Making sense of the Windjammer's annual Hazelnut Hang 

Oh Nuts!

If you're a Hazelnut, you know each of these guys by name.

Provided

If you're a Hazelnut, you know each of these guys by name.

Mumford & Sons could open for Shovels & Rope, Jay-Z could rhyme a verse on the new Righchus — er, Matt Monday — track, and Ben Bridwell could dethrone Joe Riley as the mayor of Charleston. But none of that would do a dang thing to change the minds of Sister Hazel's army of Hazelnuts. In the World According to Hazelnuts, pop music peaked in 1997 back when alt-rock softies Sister Hazel released their career-defining ...Somewhere More Familiar.

Surprisingly, there are a lot more Hazelnuts around these parts than you might think. A lot more. Otherwise, the Gainesville, Fla. band wouldn't make an annual trip to the Windjammer each summer, when Hazelnuts from around the country converge on the Isle of Palms for the Hazelnut Hang, a three-day celebration of the band's two-decade-long career.

For those of you who are wondering what all the hubbub is about, there's more to Sister Hazel than their 1997 hit song "All for You." Since then, they've been hitting the road and recording new albums — six in fact. However, none of that compares to what is arguably Sister Hazel's biggest new-millennium triumph: They're responsible for the band-cruise phenomenon. This year marks the 13th time that Sister Hazel has hit the high seas with their fans. Impressive.

As for the Hazelnut Hang at the Windjammer, it's been going on for eight years. This year's theme is "Double Wide, Southern Fried," and the band is asking its Hazelnuts to don fake mullets and cut-off jeans. The $230 "Nut Case" package, which includes four concerts and lots of chances to hang with the band, sold out by April, although cheaper tickets to the shows are still available. And Sister Hazel is far from the only late-'90s act to make repeated returns to the Windjammer. Both Cracker and Cowboy Mouth seem to come back every summer.

click to enlarge Rebekah Manci is a certified Hazelnut. - JONATHAN BONCEK
  • Jonathan Boncek
  • Rebekah Manci is a certified Hazelnut.

"Charleston finds a band they love and they'll throw their support behind them for years and years," says Magdalyn Duffie, a fan who first saw Sister Hazel as a high school student 15 years ago. "Just like Hootie, I think Sister Hazel personifies that Southern spirit our town has."

Although Duffie doesn't call herself a "hardcore" Hazelnut, she credits the band's humility and personable attitude toward their fans for the loyalty they receive in return. "Most of the girls that come to their shows are in their 40s now, and they know every word to every song and have that one band member that they love the most," Duffie says. "They were like Charleston's version of Hanson back in the day, and their fans still carry the dream."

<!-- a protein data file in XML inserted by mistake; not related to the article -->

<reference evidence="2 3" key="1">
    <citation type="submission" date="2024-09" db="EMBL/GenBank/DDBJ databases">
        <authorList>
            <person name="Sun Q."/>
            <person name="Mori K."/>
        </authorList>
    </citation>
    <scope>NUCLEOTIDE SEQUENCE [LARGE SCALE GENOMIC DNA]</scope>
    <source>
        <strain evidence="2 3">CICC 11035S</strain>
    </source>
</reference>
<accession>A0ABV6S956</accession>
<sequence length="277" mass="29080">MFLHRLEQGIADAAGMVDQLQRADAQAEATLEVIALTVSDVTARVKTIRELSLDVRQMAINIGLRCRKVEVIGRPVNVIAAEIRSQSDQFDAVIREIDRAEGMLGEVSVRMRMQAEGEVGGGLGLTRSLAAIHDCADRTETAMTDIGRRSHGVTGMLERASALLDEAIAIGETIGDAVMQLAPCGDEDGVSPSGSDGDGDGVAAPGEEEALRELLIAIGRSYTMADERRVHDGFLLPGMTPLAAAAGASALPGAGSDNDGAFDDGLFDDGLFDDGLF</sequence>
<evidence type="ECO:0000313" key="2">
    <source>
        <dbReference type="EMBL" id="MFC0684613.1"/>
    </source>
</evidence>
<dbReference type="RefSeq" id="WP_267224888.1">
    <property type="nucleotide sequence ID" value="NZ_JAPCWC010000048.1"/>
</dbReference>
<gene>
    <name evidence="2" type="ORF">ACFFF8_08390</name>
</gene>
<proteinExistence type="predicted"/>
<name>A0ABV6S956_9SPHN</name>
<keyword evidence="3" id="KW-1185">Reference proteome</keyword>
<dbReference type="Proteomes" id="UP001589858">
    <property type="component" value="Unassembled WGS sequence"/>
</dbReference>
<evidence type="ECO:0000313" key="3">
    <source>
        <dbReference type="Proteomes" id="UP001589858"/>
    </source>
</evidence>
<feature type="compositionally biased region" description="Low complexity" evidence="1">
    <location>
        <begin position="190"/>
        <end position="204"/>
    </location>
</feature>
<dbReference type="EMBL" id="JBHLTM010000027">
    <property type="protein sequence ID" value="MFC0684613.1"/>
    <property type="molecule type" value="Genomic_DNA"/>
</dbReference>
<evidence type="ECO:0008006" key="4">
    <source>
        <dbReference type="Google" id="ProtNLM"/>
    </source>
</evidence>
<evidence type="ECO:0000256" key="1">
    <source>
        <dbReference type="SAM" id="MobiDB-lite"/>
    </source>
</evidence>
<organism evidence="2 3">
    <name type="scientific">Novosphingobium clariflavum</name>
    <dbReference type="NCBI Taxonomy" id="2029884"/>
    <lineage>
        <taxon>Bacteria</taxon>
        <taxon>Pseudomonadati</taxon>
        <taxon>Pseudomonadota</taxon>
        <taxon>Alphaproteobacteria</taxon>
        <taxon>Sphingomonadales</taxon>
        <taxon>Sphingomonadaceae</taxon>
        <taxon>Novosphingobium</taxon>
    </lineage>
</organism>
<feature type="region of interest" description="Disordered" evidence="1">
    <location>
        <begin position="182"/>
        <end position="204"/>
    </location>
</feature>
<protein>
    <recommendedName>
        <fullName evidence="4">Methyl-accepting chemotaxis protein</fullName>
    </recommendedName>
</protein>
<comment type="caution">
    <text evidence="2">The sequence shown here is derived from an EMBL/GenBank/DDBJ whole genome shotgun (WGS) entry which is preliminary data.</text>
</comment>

Even though the band is from Gainesville, the Lowcountry has always been something of a second home for them. Windjammer owner Bobby Ross recalls the first time they played in the mid-'90s after another band with the same manager canceled a gig at the last minute. "He told me he had this other band that could fill the spot, and I told him I'd give them $200," Ross says.

Playing for cheap worked out for Sister Hazel, who quickly made a fan and a friend out of Ross. "Sister Hazel's music is very upbeat and uplifting," Ross says. "Maybe I'm showing my age, but I'm not a big jam-band person, so bands like Sister Hazel and Big Head Todd are still relevant to me."

Surprisingly, the Hang attracts younger fans too. Take Rebekah Manci for instance. Manci, the director of finance at the Sustainability Institute in Charleston, is 28 years old, and she's been a Hazelnut since her high school days in Lexington, Ky.

"Their song 'Change Your Mind,' (from 2000's Fortress) was the first one I really liked," says Manci, who estimates she's been to 20 Sister Hazel shows, including this year's cruise. "You can tell that they actually care about their fans and are really down-to-earth."

Back in Kentucky, Manci was often met with blank stares when she told people that Sister Hazel was her favorite band. She even traveled to Nashville and Indianapolis to see them perform before making the jump to the Hazelnut Hang's HQ.

"Honestly, it might be kind of sad, but it was part of the reason I moved to Charleston," Manci says. "It's more than just their music. They actually care about the impact they're making, and I like their general outlook on life."

To keep the Hazelnut Hang going another decade, the group will need to keep fostering newer fans like Manci, who says she's having trouble finding a friend willing to shell out the cash to attend the full weekend of shows this year. Sadly, her new boyfriend isn't quite on the Sister Hazel bandwagon. Of course, that doesn't really matter. As Sister Hazel lead singer Ken Block sings on "Lessons in Love, Hope, and Faith" off of 2010's Heartland Highway, "It's OK, babe, I don't expect you to understand." 

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